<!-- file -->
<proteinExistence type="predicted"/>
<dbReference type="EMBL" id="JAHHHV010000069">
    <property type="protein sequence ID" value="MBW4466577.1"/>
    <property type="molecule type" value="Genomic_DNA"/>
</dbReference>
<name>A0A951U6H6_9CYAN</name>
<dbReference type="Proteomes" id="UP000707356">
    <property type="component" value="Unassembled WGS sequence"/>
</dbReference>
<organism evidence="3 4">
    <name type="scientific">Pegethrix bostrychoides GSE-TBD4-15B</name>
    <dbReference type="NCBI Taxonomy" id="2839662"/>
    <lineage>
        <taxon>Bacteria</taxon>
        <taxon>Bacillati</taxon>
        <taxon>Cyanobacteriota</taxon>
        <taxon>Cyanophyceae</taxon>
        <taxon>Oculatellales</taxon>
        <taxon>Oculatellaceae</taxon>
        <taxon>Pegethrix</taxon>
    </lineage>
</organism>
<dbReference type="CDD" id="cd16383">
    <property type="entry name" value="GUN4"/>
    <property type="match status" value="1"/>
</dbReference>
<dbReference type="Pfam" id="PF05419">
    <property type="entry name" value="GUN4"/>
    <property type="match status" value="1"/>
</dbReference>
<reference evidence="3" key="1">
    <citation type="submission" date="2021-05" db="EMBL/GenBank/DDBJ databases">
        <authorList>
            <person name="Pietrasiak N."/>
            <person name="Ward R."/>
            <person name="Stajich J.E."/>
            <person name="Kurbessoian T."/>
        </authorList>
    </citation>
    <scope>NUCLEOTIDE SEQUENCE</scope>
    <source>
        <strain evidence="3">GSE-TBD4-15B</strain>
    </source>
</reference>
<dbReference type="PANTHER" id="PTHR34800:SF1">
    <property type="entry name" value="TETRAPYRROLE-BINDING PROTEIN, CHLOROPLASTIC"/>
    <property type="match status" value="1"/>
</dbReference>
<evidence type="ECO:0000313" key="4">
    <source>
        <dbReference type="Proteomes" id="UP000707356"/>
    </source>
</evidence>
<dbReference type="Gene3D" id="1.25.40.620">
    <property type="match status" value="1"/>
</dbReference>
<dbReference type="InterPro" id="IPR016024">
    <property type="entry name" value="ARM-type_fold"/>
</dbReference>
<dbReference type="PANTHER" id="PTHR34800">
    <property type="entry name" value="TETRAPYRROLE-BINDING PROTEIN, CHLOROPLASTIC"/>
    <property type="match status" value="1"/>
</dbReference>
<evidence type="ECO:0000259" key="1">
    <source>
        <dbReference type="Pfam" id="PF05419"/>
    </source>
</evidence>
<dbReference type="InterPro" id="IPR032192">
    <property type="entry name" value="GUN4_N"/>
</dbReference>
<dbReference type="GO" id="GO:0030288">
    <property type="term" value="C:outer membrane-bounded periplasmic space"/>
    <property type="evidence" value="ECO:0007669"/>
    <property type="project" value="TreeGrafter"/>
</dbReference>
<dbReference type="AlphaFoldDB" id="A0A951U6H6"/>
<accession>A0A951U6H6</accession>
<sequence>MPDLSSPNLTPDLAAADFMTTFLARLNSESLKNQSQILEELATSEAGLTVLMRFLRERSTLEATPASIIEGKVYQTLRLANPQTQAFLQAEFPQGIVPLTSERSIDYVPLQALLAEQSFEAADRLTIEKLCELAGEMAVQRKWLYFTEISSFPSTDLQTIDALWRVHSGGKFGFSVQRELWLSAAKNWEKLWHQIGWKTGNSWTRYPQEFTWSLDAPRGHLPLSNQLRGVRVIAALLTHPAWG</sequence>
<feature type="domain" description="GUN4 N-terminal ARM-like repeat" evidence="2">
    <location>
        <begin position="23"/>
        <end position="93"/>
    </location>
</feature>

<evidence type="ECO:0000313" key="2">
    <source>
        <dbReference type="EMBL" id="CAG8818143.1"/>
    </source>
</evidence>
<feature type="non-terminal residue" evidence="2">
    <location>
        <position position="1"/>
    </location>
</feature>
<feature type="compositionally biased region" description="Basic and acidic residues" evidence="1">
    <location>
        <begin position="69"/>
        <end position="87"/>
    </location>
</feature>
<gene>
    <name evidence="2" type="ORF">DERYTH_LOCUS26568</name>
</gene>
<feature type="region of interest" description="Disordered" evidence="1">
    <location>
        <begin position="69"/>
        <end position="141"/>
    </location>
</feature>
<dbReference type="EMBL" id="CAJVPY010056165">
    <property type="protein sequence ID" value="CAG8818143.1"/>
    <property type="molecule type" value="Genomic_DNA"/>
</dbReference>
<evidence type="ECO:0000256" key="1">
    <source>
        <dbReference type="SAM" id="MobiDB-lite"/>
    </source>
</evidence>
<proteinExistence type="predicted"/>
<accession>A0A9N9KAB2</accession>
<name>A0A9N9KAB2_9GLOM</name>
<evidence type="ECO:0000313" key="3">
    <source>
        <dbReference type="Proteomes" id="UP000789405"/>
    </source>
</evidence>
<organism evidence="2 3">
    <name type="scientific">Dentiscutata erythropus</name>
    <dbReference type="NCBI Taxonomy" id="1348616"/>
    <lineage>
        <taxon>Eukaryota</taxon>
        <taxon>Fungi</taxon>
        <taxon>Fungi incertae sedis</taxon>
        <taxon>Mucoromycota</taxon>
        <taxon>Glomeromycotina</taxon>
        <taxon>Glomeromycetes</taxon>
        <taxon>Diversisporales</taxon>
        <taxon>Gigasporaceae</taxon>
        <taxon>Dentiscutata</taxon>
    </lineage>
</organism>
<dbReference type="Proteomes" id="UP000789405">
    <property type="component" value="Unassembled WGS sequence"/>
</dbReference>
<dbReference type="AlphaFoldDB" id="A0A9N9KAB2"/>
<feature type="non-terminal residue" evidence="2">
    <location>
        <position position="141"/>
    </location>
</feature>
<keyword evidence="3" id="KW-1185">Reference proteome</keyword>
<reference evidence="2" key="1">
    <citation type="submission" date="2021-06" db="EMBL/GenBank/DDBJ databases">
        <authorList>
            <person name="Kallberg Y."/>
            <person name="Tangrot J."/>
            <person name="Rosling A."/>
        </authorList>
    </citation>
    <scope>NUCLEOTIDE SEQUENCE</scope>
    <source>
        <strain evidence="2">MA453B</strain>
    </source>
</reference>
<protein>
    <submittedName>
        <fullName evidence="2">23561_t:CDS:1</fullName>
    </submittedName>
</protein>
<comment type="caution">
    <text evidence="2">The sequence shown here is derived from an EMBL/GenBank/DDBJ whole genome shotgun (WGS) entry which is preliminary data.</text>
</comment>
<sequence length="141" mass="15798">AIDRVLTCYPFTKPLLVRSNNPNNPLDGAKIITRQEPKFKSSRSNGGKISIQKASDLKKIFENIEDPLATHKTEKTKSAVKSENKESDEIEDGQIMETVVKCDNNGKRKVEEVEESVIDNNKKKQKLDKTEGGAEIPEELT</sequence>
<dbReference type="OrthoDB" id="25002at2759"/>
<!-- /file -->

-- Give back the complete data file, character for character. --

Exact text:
<proteinExistence type="predicted"/>
<dbReference type="EMBL" id="JAHHHV010000069">
    <property type="protein sequence ID" value="MBW4466577.1"/>
    <property type="molecule type" value="Genomic_DNA"/>
</dbReference>
<name>A0A951U6H6_9CYAN</name>
<dbReference type="Proteomes" id="UP000707356">
    <property type="component" value="Unassembled WGS sequence"/>
</dbReference>
<organism evidence="3 4">
    <name type="scientific">Pegethrix bostrychoides GSE-TBD4-15B</name>
    <dbReference type="NCBI Taxonomy" id="2839662"/>
    <lineage>
        <taxon>Bacteria</taxon>
        <taxon>Bacillati</taxon>
        <taxon>Cyanobacteriota</taxon>
        <taxon>Cyanophyceae</taxon>
        <taxon>Oculatellales</taxon>
        <taxon>Oculatellaceae</taxon>
        <taxon>Pegethrix</taxon>
    </lineage>
</organism>
<dbReference type="CDD" id="cd16383">
    <property type="entry name" value="GUN4"/>
    <property type="match status" value="1"/>
</dbReference>
<dbReference type="Pfam" id="PF05419">
    <property type="entry name" value="GUN4"/>
    <property type="match status" value="1"/>
</dbReference>
<reference evidence="3" key="1">
    <citation type="submission" date="2021-05" db="EMBL/GenBank/DDBJ databases">
        <authorList>
            <person name="Pietrasiak N."/>
            <person name="Ward R."/>
            <person name="Stajich J.E."/>
            <person name="Kurbessoian T."/>
        </authorList>
    </citation>
    <scope>NUCLEOTIDE SEQUENCE</scope>
    <source>
        <strain evidence="3">GSE-TBD4-15B</strain>
    </source>
</reference>
<dbReference type="PANTHER" id="PTHR34800:SF1">
    <property type="entry name" value="TETRAPYRROLE-BINDING PROTEIN, CHLOROPLASTIC"/>
    <property type="match status" value="1"/>
</dbReference>
<evidence type="ECO:0000313" key="4">
    <source>
        <dbReference type="Proteomes" id="UP000707356"/>
    </source>
</evidence>
<dbReference type="Gene3D" id="1.25.40.620">
    <property type="match status" value="1"/>
</dbReference>
<dbReference type="InterPro" id="IPR016024">
    <property type="entry name" value="ARM-type_fold"/>
</dbReference>
<dbReference type="PANTHER" id="PTHR34800">
    <property type="entry name" value="TETRAPYRROLE-BINDING PROTEIN, CHLOROPLASTIC"/>
    <property type="match status" value="1"/>
</dbReference>
<evidence type="ECO:0000259" key="1">
    <source>
        <dbReference type="Pfam" id="PF05419"/>
    </source>
</evidence>
<dbReference type="InterPro" id="IPR032192">
    <property type="entry name" value="GUN4_N"/>
</dbReference>
<dbReference type="GO" id="GO:0030288">
    <property type="term" value="C:outer membrane-bounded periplasmic space"/>
    <property type="evidence" value="ECO:0007669"/>
    <property type="project" value="TreeGrafter"/>
</dbReference>
<dbReference type="AlphaFoldDB" id="A0A951U6H6"/>
<accession>A0A951U6H6</accession>
<sequence>MPDLSSPNLTPDLAAADFMTTFLARLNSESLKNQSQILEELATSEAGLTVLMRFLRERSTLEATPASIIEGKVYQTLRLANPQTQAFLQAEFPQGIVPLTSERSIDYVPLQALLAEQSFEAADRLTIEKLCELAGEMAVQRKWLYFTEISSFPSTDLQTIDALWRVHSGGKFGFSVQRELWLSAAKNWEKLWHQIGWKTGNSWTRYPQEFTWSLDAPRGHLPLSNQLRGVRVIAALLTHPAWG</sequence>
<feature type="domain" description="GUN4 N-terminal ARM-like repeat" evidence="2">
    <location>
        <begin position="23"/>
        <end position="93"/>
    </location>
</feature>

<evidence type="ECO:0000313" key="2">
    <source>
        <dbReference type="EMBL" id="CAG8818143.1"/>
    </source>
</evidence>
<feature type="non-terminal residue" evidence="2">
    <location>
        <position position="1"/>
    </location>
</feature>
<feature type="compositionally biased region" description="Basic and acidic residues" evidence="1">
    <location>
        <begin position="69"/>
        <end position="87"/>
    </location>
</feature>
<gene>
    <name evidence="2" type="ORF">DERYTH_LOCUS26568</name>
</gene>
<feature type="region of interest" description="Disordered" evidence="1">
    <location>
        <begin position="69"/>
        <end position="141"/>
    </location>
</feature>
<dbReference type="EMBL" id="CAJVPY010056165">
    <property type="protein sequence ID" value="CAG8818143.1"/>
    <property type="molecule type" value="Genomic_DNA"/>
</dbReference>
<evidence type="ECO:0000256" key="1">
    <source>
        <dbReference type="SAM" id="MobiDB-lite"/>
    </source>
</evidence>
<proteinExistence type="predicted"/>
<accession>A0A9N9KAB2</accession>
<name>A0A9N9KAB2_9GLOM</name>
<evidence type="ECO:0000313" key="3">
    <source>
        <dbReference type="Proteomes" id="UP000789405"/>
    </source>
</evidence>
<organism evidence="2 3">
    <name type="scientific">Dentiscutata erythropus</name>
    <dbReference type="NCBI Taxonomy" id="1348616"/>
    <lineage>
        <taxon>Eukaryota</taxon>
        <taxon>Fungi</taxon>
        <taxon>Fungi incertae sedis</taxon>
        <taxon>Mucoromycota</taxon>
        <taxon>Glomeromycotina</taxon>
        <taxon>Glomeromycetes</taxon>
        <taxon>Diversisporales</taxon>
        <taxon>Gigasporaceae</taxon>
        <taxon>Dentiscutata</taxon>
    </lineage>
</organism>
<dbReference type="Proteomes" id="UP000789405">
    <property type="component" value="Unassembled WGS sequence"/>
</dbReference>
<dbReference type="AlphaFoldDB" id="A0A9N9KAB2"/>
<feature type="non-terminal residue" evidence="2">
    <location>
        <position position="141"/>
    </location>
</feature>
<keyword evidence="3" id="KW-1185">Reference proteome</keyword>
<reference evidence="2" key="1">
    <citation type="submission" date="2021-06" db="EMBL/GenBank/DDBJ databases">
        <authorList>
            <person name="Kallberg Y."/>
            <person name="Tangrot J."/>
            <person name="Rosling A."/>
        </authorList>
    </citation>
    <scope>NUCLEOTIDE SEQUENCE</scope>
    <source>
        <strain evidence="2">MA453B</strain>
    </source>
</reference>
<protein>
    <submittedName>
        <fullName evidence="2">23561_t:CDS:1</fullName>
    </submittedName>
</protein>
<comment type="caution">
    <text evidence="2">The sequence shown here is derived from an EMBL/GenBank/DDBJ whole genome shotgun (WGS) entry which is preliminary data.</text>
</comment>
<sequence length="141" mass="15798">AIDRVLTCYPFTKPLLVRSNNPNNPLDGAKIITRQEPKFKSSRSNGGKISIQKASDLKKIFENIEDPLATHKTEKTKSAVKSENKESDEIEDGQIMETVVKCDNNGKRKVEEVEESVIDNNKKKQKLDKTEGGAEIPEELT</sequence>
<dbReference type="OrthoDB" id="25002at2759"/>